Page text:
Saturday, May 14, 2011


Good Mornin'

Ya know, in my fantastically, naïve efforts, keep on, keepin' on, I wrote a kids book about my life out here, New Mexico Outback, with my wild and rescue horses. When I got done, I had a sense that I had understood somethin' and that there was more I wanted to say. I tried and tried to figure where to put it, but clearly it didn't fit and I kinda come to the conclusion, I might just have to boil it down, put it on the back cover and figure on another book at some point. So, here it is:

This is the gift of a life; to know and remember, trust what's good. Not some big idea, but the flavor. This is the gift of a heart; a place where we know and savor the flavor.

Don't know why, but I remember this time, a couple a years ago, when my youngest rescue, a filly named Graceful, tore her foot open. It was bad. Try as I might, I still find pockets of old tangled barb wire, here and there, that I still need to clean up and, seems, Graceful had found one 'fore I did. And, she had tore open the canopy of her foot, back to front.

I had called a friend of mine, a very sympathetic vet from up in Colorado, askin' for advice. He wasn't optimistic and the discussion turned to questions of puttin' her down; me not havin' the budget for long hauls to a vet and extended in patient care. Anyway, this was a troublin' turn of events, with few options I liked.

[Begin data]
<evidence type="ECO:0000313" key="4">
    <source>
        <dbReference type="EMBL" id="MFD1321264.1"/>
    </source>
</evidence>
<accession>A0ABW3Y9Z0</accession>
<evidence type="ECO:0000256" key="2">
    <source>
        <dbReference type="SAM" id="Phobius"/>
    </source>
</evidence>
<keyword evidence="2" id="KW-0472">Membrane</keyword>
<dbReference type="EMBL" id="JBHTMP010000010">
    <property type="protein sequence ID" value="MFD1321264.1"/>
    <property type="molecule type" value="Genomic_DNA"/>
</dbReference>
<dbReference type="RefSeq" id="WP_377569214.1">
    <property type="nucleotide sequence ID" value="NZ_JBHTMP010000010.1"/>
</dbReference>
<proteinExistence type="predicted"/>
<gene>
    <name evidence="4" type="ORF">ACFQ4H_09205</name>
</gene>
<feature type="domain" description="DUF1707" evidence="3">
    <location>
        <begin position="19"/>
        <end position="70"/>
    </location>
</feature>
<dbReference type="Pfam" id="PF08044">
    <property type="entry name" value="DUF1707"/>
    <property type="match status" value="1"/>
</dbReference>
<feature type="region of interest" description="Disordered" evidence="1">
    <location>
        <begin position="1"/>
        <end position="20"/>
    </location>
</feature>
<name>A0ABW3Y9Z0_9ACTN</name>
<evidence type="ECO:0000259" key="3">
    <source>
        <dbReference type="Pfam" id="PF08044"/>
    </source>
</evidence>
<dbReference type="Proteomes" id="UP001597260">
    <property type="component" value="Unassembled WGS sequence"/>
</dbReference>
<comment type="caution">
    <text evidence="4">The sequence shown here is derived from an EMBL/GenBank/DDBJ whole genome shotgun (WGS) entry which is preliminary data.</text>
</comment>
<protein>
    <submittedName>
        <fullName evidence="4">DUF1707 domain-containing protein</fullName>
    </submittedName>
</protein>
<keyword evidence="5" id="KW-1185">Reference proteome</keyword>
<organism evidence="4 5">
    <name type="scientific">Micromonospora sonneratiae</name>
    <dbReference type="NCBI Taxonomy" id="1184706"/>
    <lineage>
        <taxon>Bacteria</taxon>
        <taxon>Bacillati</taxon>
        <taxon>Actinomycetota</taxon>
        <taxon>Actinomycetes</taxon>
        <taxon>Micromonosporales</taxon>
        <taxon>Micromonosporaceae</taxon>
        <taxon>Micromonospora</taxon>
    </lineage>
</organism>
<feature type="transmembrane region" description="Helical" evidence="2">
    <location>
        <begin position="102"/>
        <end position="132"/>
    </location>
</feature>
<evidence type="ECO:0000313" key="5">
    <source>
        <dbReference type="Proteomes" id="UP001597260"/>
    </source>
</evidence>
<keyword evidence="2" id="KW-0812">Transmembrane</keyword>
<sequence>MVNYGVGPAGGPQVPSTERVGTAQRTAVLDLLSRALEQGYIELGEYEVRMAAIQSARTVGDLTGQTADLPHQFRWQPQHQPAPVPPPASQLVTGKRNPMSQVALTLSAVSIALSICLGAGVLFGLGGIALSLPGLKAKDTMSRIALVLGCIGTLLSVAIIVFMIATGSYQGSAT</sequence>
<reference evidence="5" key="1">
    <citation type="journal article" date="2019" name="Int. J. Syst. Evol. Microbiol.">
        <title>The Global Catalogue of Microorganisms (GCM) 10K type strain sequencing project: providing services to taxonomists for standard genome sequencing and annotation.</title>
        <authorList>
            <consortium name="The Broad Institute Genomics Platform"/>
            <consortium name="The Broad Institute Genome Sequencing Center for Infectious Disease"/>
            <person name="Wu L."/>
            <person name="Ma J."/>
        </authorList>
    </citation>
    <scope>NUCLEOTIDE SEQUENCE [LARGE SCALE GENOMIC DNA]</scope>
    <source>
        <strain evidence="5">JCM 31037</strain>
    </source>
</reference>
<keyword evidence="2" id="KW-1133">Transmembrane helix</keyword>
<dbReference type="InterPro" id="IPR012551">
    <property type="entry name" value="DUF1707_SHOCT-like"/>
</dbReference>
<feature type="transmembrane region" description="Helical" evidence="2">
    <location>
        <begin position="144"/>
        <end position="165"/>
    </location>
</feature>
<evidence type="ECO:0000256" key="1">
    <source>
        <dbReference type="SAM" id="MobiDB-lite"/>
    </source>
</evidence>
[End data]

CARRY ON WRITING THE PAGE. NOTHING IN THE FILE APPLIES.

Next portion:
I thought and thought. Finally, only thing I could figure was to ask the horse.

I went out and found the bunch she run with and went to visit, figurin' she was plenty smart enough to understand the question. She always had a particular way about her, peaceful serene and wise. Anyway, she just looked at me, more concerned about my concern than her foot; kinda like, "what's your problem, I cut my foot, so?". Well, it seemed to me she had absolutely no intention of lettin' a little thing like that, slow her down, one bit, let alone stop her.

So, once a day, no money for medication or antibiotics, and knowin' a bandage would last about five minutes, I hauled a bucket a water out to the pasture and flooded the cavern exposed by the tear. About a week later, I got a package of antibiotics in the mail with a note: "No bill. Good Luck." Then another friend of mine out of the blue, give me a box of old medications, he said he didn't need anymore; among the items, a good strong antibacterial cream, water soluble, that'd melt right down into such a wound.

Well, a picture's worth a thousand words as they say, and Graceful never skipped a beat.



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